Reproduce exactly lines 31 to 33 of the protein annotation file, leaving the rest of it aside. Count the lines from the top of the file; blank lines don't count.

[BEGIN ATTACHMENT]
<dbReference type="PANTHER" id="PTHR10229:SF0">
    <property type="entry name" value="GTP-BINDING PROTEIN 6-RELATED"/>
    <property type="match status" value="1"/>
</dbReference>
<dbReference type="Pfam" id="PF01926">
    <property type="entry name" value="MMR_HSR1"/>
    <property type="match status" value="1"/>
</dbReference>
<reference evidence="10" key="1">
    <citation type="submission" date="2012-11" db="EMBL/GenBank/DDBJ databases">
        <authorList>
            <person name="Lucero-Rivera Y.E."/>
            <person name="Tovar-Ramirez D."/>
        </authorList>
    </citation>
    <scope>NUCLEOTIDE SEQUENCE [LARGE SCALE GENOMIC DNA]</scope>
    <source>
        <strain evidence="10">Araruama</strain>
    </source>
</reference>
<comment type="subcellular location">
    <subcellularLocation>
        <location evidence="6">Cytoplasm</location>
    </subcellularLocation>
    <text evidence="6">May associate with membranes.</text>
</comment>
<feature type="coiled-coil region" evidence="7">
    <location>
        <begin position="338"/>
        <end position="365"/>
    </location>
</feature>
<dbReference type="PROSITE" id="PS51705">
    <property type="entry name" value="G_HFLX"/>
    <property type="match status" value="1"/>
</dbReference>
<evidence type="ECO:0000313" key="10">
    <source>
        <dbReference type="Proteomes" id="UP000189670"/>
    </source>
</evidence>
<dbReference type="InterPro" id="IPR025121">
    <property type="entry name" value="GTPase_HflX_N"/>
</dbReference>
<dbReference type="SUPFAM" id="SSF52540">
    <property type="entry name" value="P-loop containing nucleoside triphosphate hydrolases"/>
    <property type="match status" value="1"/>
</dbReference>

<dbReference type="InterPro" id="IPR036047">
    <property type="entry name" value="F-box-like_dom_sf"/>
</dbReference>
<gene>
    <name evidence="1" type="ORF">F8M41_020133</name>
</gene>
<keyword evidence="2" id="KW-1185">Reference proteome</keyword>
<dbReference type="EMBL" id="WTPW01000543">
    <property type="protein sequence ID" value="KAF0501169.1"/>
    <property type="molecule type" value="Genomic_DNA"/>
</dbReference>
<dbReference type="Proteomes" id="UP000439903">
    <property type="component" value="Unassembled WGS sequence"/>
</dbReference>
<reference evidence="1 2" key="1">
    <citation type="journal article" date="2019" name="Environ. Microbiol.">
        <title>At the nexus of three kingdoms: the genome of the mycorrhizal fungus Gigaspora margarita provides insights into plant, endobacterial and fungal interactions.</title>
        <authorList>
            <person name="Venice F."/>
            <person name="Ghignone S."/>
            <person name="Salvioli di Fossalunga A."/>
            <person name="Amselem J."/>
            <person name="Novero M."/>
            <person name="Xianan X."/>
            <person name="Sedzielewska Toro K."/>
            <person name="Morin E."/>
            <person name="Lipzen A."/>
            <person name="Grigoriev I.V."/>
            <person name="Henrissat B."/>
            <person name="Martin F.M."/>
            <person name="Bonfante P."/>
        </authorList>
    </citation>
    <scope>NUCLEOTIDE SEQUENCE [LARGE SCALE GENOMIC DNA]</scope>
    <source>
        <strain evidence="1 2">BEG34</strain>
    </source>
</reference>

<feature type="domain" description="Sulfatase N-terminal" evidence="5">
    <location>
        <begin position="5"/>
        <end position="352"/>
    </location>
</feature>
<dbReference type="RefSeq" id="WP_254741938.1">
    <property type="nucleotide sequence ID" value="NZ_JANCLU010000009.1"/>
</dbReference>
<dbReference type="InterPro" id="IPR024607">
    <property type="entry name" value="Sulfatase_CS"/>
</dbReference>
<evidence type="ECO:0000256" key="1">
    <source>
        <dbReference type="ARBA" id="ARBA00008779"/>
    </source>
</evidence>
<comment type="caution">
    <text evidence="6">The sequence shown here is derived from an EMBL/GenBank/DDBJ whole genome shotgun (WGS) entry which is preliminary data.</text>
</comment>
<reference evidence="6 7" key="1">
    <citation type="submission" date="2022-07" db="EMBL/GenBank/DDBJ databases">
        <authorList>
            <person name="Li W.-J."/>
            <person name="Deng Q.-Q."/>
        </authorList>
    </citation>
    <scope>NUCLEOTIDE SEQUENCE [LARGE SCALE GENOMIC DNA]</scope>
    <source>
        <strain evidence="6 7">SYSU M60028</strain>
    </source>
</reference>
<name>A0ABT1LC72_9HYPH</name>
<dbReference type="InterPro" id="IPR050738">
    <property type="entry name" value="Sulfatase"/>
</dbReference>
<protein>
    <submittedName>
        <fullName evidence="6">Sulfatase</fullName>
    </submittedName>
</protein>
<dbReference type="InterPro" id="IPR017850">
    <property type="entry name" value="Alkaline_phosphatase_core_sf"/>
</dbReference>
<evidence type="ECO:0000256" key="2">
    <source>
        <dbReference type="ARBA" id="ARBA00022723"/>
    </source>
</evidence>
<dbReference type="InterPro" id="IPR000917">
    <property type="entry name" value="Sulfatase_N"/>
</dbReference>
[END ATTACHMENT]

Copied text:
    </location>
</feature>
<dbReference type="PROSITE" id="PS51705">